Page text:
Atlantic sources of the Arctic Ocean surface and halocline waters
Article first published online: 14 DEC 2006
Volume 23, Issue 2, pages 181–208, December 2004
How to Cite
Rudels, B., Jones, E. P., Schauer, U. and Eriksson, P. (2004), Atlantic sources of the Arctic Ocean surface and halocline waters. Polar Research, 23: 181–208. doi: 10.1111/j.1751-8369.2004.tb00007.x
- Issue published online: 14 DEC 2006
- Article first published online: 14 DEC 2006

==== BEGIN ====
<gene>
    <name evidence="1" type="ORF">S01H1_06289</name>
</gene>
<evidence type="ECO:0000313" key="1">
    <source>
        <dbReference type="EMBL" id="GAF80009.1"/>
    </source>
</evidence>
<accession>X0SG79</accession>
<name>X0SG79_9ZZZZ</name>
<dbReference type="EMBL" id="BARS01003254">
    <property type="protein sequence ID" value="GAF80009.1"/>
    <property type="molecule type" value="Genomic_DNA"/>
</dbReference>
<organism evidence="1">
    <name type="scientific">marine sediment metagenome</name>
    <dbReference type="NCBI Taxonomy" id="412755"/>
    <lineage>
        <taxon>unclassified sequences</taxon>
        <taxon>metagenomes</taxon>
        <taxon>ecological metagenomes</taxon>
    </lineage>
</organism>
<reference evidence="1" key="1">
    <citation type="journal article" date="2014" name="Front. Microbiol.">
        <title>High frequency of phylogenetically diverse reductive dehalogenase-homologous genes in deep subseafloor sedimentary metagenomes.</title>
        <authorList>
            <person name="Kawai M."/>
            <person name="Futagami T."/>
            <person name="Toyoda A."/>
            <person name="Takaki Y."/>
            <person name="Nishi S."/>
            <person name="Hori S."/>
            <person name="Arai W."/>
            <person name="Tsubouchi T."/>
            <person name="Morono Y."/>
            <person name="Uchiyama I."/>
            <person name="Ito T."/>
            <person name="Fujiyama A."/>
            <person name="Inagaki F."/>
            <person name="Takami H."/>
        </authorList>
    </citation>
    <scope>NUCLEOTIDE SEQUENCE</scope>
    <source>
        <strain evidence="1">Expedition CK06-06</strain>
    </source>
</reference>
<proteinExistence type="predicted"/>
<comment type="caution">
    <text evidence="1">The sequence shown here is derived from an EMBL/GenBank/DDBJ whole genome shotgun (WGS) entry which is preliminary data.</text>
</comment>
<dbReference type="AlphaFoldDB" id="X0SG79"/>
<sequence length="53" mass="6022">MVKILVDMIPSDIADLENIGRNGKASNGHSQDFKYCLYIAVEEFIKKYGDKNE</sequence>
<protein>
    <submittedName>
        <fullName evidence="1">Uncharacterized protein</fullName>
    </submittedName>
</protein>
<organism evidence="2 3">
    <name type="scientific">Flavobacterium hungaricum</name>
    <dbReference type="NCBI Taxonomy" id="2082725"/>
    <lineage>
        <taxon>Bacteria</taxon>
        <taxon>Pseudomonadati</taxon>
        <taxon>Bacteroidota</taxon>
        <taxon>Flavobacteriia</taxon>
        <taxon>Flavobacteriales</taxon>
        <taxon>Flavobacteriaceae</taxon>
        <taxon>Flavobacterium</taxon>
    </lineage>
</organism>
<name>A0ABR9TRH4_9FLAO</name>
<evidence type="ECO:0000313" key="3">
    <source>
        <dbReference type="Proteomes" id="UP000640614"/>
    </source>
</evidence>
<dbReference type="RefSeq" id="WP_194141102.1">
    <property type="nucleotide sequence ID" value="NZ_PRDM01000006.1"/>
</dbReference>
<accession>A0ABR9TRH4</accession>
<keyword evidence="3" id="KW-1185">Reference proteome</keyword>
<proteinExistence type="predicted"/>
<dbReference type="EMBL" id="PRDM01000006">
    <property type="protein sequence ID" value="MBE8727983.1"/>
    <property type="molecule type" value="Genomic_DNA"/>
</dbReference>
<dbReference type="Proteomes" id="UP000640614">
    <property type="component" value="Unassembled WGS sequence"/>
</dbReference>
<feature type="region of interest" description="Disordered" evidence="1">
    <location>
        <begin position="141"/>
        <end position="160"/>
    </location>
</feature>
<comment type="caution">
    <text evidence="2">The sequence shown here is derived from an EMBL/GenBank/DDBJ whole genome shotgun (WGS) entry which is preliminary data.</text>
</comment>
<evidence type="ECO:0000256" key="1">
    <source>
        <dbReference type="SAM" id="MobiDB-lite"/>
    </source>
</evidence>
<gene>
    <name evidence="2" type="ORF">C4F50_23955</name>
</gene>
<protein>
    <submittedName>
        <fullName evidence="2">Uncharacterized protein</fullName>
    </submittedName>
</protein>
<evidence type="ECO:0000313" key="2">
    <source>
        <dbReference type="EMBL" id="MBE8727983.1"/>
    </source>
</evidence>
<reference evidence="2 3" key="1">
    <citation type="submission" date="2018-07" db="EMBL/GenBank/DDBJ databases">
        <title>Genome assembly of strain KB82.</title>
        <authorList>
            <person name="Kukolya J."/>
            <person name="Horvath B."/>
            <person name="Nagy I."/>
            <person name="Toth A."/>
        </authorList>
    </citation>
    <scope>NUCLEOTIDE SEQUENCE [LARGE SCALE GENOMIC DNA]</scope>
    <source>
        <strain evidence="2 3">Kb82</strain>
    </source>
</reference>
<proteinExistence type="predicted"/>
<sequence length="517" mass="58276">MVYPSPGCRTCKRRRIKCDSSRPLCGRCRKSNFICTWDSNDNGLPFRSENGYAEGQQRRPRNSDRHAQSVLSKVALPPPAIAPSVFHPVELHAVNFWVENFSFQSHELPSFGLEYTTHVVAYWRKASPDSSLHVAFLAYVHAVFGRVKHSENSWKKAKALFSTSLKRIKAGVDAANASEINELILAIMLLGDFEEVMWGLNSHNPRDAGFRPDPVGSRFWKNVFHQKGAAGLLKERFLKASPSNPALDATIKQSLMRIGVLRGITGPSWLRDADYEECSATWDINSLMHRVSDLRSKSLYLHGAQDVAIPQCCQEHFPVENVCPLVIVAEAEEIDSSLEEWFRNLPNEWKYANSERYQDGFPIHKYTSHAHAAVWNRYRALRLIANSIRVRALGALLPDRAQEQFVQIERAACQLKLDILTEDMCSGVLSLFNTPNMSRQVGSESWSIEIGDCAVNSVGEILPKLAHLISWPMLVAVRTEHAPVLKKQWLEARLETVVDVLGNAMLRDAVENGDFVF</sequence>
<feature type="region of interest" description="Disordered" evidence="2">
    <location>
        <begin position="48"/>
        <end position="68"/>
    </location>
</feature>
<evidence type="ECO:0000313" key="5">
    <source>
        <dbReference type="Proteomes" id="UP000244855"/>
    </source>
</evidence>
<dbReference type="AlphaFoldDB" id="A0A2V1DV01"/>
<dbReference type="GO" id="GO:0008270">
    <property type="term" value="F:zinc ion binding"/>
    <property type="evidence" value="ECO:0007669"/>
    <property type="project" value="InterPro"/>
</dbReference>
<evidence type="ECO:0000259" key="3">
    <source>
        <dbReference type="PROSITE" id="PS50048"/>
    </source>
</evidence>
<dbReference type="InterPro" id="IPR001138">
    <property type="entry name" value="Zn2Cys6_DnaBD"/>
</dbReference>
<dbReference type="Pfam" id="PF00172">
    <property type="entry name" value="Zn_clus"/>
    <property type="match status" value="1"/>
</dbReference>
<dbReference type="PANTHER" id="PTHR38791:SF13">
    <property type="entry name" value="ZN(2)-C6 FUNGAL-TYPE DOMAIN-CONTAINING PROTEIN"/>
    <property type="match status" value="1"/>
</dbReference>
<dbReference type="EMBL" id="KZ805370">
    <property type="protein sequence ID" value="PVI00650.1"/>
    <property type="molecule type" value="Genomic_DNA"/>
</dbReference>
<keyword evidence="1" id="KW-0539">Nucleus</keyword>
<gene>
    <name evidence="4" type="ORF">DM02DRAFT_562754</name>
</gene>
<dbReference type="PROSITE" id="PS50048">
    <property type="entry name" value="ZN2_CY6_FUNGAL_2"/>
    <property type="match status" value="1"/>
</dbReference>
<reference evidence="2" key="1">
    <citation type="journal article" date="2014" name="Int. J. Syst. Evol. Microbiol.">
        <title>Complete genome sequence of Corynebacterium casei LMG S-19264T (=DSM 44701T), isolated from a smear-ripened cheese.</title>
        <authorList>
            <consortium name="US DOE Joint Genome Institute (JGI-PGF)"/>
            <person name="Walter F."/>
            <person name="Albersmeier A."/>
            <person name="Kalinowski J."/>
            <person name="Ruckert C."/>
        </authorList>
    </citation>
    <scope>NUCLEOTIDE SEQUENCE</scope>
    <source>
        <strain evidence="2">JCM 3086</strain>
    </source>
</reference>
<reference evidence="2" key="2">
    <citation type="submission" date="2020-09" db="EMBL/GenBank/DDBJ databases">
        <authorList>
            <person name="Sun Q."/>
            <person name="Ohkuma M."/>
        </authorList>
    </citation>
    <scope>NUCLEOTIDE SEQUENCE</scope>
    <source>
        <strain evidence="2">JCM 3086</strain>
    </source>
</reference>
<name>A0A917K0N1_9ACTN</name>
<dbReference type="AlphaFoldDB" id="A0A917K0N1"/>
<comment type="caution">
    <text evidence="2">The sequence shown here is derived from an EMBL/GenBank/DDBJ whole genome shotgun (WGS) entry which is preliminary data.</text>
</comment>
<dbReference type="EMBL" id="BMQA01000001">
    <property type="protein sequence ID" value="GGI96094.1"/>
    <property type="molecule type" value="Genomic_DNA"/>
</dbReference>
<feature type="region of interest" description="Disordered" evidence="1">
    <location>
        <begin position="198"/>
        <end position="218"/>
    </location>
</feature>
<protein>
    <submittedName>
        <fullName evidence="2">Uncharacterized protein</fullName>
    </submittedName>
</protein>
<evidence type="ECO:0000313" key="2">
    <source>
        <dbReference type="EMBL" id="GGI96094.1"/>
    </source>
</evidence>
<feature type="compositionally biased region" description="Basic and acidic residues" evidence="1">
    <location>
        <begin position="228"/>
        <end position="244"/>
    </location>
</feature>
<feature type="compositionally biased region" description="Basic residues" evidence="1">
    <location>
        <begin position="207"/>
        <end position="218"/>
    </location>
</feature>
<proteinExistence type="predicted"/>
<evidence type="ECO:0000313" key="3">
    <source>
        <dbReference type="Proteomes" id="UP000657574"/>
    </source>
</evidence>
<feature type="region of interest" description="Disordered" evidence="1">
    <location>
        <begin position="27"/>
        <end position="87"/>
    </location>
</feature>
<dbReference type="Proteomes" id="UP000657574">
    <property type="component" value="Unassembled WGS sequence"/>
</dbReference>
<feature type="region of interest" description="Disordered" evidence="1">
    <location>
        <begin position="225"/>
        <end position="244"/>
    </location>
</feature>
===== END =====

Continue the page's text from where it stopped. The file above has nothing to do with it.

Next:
Data obtained during the last 20 years from selected hydrographic stations throughout the Arctic Ocean basins and at the continental slopes and northern parts of the surrounding shelf seas are examined to estimate the contribution of Atlantic water to the upper part of the Arctic Ocean water column, and to follow the circulation of the Atlantic derived halocline waters around the Arctic Ocean basins. A substantial fraction of the Atlantic water entering the Arctic Ocean in the two inflow branches, the Fram Strait branch and the Barents Sea branch, is transformed into less dense waters. The inflow through Fram Strait encounters and melts sea ice. Its upper part becomes less saline, and in winter, ice formation homogenizes this low salinity upper part into a winter mixed layer, which follows the boundary flow eastward. The inflow over the Barents Sea mainly becomes colder, less saline and denser due to cooling and net precipitation, but melting of sea ice also here creates a less dense upper layer, which is subsequently homogenized by haline convection. Both these components enter the Nansen Basin via the St. Anna Trough and flow eastward along the Siberian continental slope. A third component of the Barents Sea inflow, mainly comprising Norwegian Coastal Current water, remains on the shelf, where it absorbs the runoff from the large Siberian rivers and evolves into low salinity shelf water. This part continues as far east as the Laptev Sea before a major inflow to the deep Arctic Ocean basins occurs. Winter convection, which in most of the Nansen Basin extends to the Atlantic layer, then becomes limited to the injected low salinity shelf water, and the more saline upper layers of the Fram Strait and the Barents Sea branches are transformed into halocline waters. The Fram Strait branch supplies the halocline water of the Amundsen, Makarov and part of the Canada basins, while the upper part of the Barents Sea branch, initially confined to the Siberian continental slope, becomes the main source of the lower halocline below the Pacific water in the Canada Basin beyond the Chukchi Cap. Less dense Pacific water close to the North American continent prevents the Atlantic derived upper layers from flowing through the Canadian Arctic Archipelago and their main exit is Fram Strait. Only some of the Barents Sea branch halocline water passes through Nares Strait and may occasionally renew the deep and bottom waters of Baffin Bay.